He thought it was the story he saw on the TV each night on the news. He thought he would never be a part of it so he casually ignored it. Some of his father’s co-workers lived in these areas be he never knew which one. A few of the kids came to the repast and funeral with their parents and he remembered being in the room separated as the grown folks bantered about and recalls how loud these kids were. They seemed to be more open and loose with their expression that he remembered being taught so he remained quiet. And now he stood on the stoop of his new home carefully observing this same kids wondering if they would ever make contact.

They remained observers of each other until one kid walked over to the bottom step of the brownstone and addressed the neighborhood’s new edition:

“Hey, what’s up?”
“I’m David, what’s your name, man?”
“I’m Kevin.”
“You got any brothers or sister man, or is it just you over here?”
“Nah, it’s just me.”
“That’s cool. I got a little brother. He messes up everything. You wanna go walking around?”
“Go walking where? I don’t know a whole lot about around here.”
“Don’t worry man, it’s the hood, ain’t much to know unless somebody starts fighting or the man comes through.”
“The man?”
“Yeah, you know. The cops, the fuzz, mister Charlie and em’.”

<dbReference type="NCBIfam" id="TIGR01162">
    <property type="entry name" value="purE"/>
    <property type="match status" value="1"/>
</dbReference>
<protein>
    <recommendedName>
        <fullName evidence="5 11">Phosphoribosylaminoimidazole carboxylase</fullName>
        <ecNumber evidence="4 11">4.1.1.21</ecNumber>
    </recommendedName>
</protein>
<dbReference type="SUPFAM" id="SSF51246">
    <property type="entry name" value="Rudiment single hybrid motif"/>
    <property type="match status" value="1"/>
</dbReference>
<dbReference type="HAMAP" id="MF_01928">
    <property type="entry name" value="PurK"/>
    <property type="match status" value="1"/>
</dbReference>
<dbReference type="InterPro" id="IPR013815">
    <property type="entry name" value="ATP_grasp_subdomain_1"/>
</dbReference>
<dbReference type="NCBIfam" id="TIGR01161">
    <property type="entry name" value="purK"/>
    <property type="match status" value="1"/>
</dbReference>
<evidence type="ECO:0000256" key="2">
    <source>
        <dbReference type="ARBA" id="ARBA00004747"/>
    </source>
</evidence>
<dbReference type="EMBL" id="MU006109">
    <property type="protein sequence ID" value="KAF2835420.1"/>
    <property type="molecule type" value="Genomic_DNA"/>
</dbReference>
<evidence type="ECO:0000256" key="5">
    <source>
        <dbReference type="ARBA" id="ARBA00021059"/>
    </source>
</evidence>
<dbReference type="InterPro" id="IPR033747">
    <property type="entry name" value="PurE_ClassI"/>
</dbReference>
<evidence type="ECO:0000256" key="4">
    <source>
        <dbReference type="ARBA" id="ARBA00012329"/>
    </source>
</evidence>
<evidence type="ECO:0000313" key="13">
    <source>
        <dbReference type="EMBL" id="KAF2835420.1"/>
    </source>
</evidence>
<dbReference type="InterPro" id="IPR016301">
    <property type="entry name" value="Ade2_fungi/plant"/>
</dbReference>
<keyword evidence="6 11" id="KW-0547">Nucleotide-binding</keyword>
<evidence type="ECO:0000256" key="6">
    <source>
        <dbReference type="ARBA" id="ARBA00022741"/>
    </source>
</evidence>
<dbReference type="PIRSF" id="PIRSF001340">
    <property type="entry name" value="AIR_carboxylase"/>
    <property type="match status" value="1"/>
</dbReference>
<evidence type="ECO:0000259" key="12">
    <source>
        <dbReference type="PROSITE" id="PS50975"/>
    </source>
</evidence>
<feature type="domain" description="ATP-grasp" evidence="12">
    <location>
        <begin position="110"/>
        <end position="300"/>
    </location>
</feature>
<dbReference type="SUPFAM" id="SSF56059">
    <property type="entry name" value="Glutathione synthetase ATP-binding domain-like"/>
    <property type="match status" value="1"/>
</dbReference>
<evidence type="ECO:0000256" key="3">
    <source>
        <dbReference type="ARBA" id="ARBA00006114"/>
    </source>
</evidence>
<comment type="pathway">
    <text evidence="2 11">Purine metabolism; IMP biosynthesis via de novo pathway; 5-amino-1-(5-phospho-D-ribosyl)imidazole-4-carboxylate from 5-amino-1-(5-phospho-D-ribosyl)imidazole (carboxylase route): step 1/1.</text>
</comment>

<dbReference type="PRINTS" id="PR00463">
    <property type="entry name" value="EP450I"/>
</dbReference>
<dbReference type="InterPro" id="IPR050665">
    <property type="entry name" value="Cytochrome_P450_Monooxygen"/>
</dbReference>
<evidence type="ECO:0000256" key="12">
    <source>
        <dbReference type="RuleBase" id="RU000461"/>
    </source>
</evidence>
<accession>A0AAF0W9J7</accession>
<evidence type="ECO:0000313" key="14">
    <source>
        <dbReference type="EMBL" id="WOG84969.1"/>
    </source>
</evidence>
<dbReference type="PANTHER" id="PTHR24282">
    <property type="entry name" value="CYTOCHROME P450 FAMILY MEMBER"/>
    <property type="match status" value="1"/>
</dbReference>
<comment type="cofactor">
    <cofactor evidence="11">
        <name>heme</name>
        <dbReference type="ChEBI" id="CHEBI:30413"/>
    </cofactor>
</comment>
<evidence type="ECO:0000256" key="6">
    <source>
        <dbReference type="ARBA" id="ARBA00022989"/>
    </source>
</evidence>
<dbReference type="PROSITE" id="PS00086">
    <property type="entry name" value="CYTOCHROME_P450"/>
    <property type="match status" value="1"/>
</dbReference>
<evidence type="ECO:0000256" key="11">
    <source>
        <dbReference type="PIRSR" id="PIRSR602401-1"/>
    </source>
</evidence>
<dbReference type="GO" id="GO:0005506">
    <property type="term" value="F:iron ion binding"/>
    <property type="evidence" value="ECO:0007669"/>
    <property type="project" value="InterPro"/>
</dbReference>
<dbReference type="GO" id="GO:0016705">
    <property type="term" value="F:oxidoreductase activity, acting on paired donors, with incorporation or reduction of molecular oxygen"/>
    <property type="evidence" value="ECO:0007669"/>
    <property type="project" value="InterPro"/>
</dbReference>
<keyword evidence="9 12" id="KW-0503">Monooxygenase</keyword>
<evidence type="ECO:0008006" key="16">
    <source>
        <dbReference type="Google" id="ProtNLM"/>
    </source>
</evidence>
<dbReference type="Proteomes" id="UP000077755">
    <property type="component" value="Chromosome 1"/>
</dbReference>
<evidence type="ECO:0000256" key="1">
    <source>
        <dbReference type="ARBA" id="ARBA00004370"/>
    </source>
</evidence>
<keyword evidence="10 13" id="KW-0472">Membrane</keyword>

“The police?”
“Yea man. They always messing with folks around here. My dad calls em’ get stoppo.”
“You mean Gestapo – the German killer police?”
“Yeah, just like them dudes from history class. Sometimes they go around killing folks for no good reason, but that’s just the dudes that got dope though. Them Gestapo dudes popped my daddy’s brother three years ago. What you know about some German history anyway?”
“That’s all we ever learn about in history at my school anyway is about the war and how that holocaust changed how we do things. My pops used to tell me that there was some sort of a black holocaust but…”
“He ain’t around no more”
“Shoot, my daddy ain’t either. He split too?”
“Naw, was in an accident.”
“And y’all moved here? Dang man. But don’t worry though, ain’t too many kids here ever seen their daddy, the just be hanging out.”

They talked on the stoop for about an hour and then they started to walk around, David showing Kevin the neighborhood. As Kevin toured what was his new hangout and home, he wondered what would become of him amid the madness and noise, sirens and loud music. He studied this kid and wondered what made him of all people endear himself to a total stranger and wondered aloud sometimes why he was so open when all the other kids just looked and never spoke.

As they walked and explored, he imagined himself as just one of the boys hanging out on the corners looking as if her was protective of all the abandoned buildings and vacant lots. He knew that he would have to make everything he took in familiar, this was his new home and he had to know it like the back of his hand. The one thing he never knew is how much he’s need the knowledge of the lay of that land… Kevin’s world would indeed change as much as he would become a product of this new environment.

1 comment:

Big Mark 243 said...

Pretty good story. Will try my best to keep up with it.

I had 'moments' like that here in Detroit, but I am the oldest, and that makes it a bit different from Kevin's experience.

Good start.